"We Are All Ibus, and Basta!" French Interview with bolo'bolo Author P.M.

"We Are All Ibus, and Basta!"
French Interview with bolo'bolo Author P.M.

[Translated and Introduced by Patrice Riemens]

The year 1983 saw the publication, in German-speaking Switzerland, of one of the oddest books ever: bolo'bolo, writen by one 'P.M.'. The book was nothing less than an overture toward an alternative model of society - at the global scale. A concrete utopia of sorts, based a multitude of self-supporting communities called Bolos. Thirty years later, the model has lost nothing of its potency. What probably can't be said of capitalism.

Starting with a random flip through the pages of bolo'bolo, the book, might not be the best of ideas. One risks encountering slightly over-the-top statements, which might baffle the reader. Like on page 149 (*) "Every IBU shall get his NUGO from his BOLO, and also his TAKU", or, at page 115: "A Islam-BOLO will not rear pigs, a Franco-BOLO will need a hen-house, an herbs garden, and cheese, A Hash-BOLO cultivates cannabis, an Alkohol-BOLO malts and hops (and will house a distilery in one of its sheds)". Chance is that the dumbfounded reader will quickly dispose of the book, to be put away in the 'weirdo' or 'New Age' department. And that would be a sorry mistake. Bolo'bolo might sometimes border on the absurdist, it is nonetheless far more serious a book than it looks like de prime abord.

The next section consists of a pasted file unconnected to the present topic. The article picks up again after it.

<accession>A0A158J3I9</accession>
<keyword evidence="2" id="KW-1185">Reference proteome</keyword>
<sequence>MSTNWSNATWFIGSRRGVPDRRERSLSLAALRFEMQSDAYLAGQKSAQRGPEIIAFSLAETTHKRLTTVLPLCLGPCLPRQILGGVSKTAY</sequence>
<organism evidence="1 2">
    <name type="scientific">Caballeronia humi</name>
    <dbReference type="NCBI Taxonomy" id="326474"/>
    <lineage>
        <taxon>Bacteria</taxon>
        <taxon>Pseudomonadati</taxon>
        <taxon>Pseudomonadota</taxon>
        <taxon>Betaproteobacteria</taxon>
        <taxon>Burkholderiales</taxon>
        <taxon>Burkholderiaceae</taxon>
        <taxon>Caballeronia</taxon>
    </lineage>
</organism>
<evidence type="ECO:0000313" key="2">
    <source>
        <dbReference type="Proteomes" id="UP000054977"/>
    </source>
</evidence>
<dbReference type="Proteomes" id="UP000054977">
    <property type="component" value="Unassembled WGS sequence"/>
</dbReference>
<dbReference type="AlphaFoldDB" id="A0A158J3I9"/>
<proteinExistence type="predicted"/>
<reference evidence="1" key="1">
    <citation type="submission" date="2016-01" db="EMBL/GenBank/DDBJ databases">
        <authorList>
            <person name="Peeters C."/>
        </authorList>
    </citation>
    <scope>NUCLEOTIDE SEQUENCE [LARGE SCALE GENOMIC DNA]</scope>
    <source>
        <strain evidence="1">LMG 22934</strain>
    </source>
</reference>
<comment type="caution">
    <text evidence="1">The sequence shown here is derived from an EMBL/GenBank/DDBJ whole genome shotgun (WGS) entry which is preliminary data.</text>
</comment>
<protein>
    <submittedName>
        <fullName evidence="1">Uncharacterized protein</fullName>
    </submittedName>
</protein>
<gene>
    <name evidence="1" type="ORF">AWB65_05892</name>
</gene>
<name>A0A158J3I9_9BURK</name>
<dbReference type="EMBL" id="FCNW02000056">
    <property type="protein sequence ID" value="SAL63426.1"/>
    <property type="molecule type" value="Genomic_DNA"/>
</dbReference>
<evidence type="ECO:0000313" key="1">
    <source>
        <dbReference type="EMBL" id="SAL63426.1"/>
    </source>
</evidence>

It is a bipolar book indeed, funny and serious at the same time. All at once, it zaps thru the sky of ideas, and stays solidly on the ground. With two feet on earth, and the head leaning towards an in(de)finite future.

Two-sided from head to tail. Maybe this bicephalic dimension explains why there is a timeless magnetism and a mystical aura surrounding bolo'bolo. Published for the first time in Allemanic Switzerland in 1983, the book has since been translated in many parts of the world (in China, Turkey, Portugal, etc.) There have been three editions in French (1985, 1997, and now, 2013) [and two in English, in 1984 and 2011, both by Autonomedia, NY —trans.]. To spice up the mystery a bit further, it's author, the Swiss writer P.M. has deliberately opted for anonimity (**).

In the past thirty years, he says in the Paris cafe where we are meeting, this is only the second interview he has ever agreed to.

bolo'bolo, the book, is split in two very distinct parts. The first one constitutes a scathing indictment of the industrial age and of the slavery imposed upon humanity by the "Planetary Work Machine" ((PWM). The second part is actually quite startling: P.M. draws a fairly precise outline of what a post-capitalist society would look like if implemented at a global scale. It is a concrete utopia of sorts, with its own language ('asa'pili'), in which individuas ('ibus') live in communities ('bolos') of five hundred people who give preference to autonomy (in terms of food, energy, etc.), while practicing hospitality ('sila'). The rest follows as of itself: frontiers have been dismantled, private property abolished, there is a world-wide federative political system, and large-scale conflicts have been neutralised by the collectivity. 'Keep dreaming?' Not at all retorts P.M. - "if everybody goes for it and doest her/his bit, Bolo'bolo can be realised at the global scale - in five years flat! "